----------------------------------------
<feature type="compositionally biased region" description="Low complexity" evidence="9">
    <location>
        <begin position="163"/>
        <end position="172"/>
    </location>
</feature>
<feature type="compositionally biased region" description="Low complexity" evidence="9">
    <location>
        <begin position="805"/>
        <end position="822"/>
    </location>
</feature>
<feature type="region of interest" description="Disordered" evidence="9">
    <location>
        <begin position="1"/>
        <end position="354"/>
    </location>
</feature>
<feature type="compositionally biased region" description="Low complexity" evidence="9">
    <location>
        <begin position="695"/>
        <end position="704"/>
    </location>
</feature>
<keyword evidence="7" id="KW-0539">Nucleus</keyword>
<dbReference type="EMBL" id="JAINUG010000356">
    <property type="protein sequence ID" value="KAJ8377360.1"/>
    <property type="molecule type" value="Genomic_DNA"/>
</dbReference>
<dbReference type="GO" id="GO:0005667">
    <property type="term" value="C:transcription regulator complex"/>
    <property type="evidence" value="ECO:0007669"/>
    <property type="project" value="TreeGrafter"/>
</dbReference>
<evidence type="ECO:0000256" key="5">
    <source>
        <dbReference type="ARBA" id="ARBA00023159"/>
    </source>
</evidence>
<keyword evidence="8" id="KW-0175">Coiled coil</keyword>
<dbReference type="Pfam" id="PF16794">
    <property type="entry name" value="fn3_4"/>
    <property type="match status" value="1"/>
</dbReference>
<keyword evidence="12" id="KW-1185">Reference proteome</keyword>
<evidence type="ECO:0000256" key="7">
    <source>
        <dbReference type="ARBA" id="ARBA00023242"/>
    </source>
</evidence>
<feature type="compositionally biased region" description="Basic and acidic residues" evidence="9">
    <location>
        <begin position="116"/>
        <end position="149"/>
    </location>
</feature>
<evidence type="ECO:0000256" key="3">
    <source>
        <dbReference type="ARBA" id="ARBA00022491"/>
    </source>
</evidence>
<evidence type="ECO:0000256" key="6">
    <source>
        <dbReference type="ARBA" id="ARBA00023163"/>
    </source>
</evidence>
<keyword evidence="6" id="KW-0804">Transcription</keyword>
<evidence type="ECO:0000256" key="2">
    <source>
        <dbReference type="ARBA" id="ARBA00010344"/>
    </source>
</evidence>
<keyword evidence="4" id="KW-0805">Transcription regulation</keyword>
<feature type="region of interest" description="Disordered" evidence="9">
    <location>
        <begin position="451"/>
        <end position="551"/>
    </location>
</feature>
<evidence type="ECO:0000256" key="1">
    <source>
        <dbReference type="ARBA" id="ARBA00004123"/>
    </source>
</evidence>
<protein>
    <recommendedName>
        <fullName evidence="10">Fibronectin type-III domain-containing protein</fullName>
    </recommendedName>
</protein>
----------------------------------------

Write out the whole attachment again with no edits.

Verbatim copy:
<feature type="compositionally biased region" description="Low complexity" evidence="9">
    <location>
        <begin position="163"/>
        <end position="172"/>
    </location>
</feature>
<feature type="compositionally biased region" description="Low complexity" evidence="9">
    <location>
        <begin position="805"/>
        <end position="822"/>
    </location>
</feature>
<feature type="region of interest" description="Disordered" evidence="9">
    <location>
        <begin position="1"/>
        <end position="354"/>
    </location>
</feature>
<feature type="compositionally biased region" description="Low complexity" evidence="9">
    <location>
        <begin position="695"/>
        <end position="704"/>
    </location>
</feature>
<keyword evidence="7" id="KW-0539">Nucleus</keyword>
<dbReference type="EMBL" id="JAINUG010000356">
    <property type="protein sequence ID" value="KAJ8377360.1"/>
    <property type="molecule type" value="Genomic_DNA"/>
</dbReference>
<dbReference type="GO" id="GO:0005667">
    <property type="term" value="C:transcription regulator complex"/>
    <property type="evidence" value="ECO:0007669"/>
    <property type="project" value="TreeGrafter"/>
</dbReference>
<evidence type="ECO:0000256" key="5">
    <source>
        <dbReference type="ARBA" id="ARBA00023159"/>
    </source>
</evidence>
<keyword evidence="8" id="KW-0175">Coiled coil</keyword>
<dbReference type="Pfam" id="PF16794">
    <property type="entry name" value="fn3_4"/>
    <property type="match status" value="1"/>
</dbReference>
<keyword evidence="12" id="KW-1185">Reference proteome</keyword>
<evidence type="ECO:0000256" key="7">
    <source>
        <dbReference type="ARBA" id="ARBA00023242"/>
    </source>
</evidence>
<feature type="compositionally biased region" description="Basic and acidic residues" evidence="9">
    <location>
        <begin position="116"/>
        <end position="149"/>
    </location>
</feature>
<evidence type="ECO:0000256" key="3">
    <source>
        <dbReference type="ARBA" id="ARBA00022491"/>
    </source>
</evidence>
<evidence type="ECO:0000256" key="6">
    <source>
        <dbReference type="ARBA" id="ARBA00023163"/>
    </source>
</evidence>
<keyword evidence="6" id="KW-0804">Transcription</keyword>
<evidence type="ECO:0000256" key="2">
    <source>
        <dbReference type="ARBA" id="ARBA00010344"/>
    </source>
</evidence>
<keyword evidence="4" id="KW-0805">Transcription regulation</keyword>
<feature type="region of interest" description="Disordered" evidence="9">
    <location>
        <begin position="451"/>
        <end position="551"/>
    </location>
</feature>
<evidence type="ECO:0000256" key="1">
    <source>
        <dbReference type="ARBA" id="ARBA00004123"/>
    </source>
</evidence>
<protein>
    <recommendedName>
        <fullName evidence="10">Fibronectin type-III domain-containing protein</fullName>
    </recommendedName>
</protein>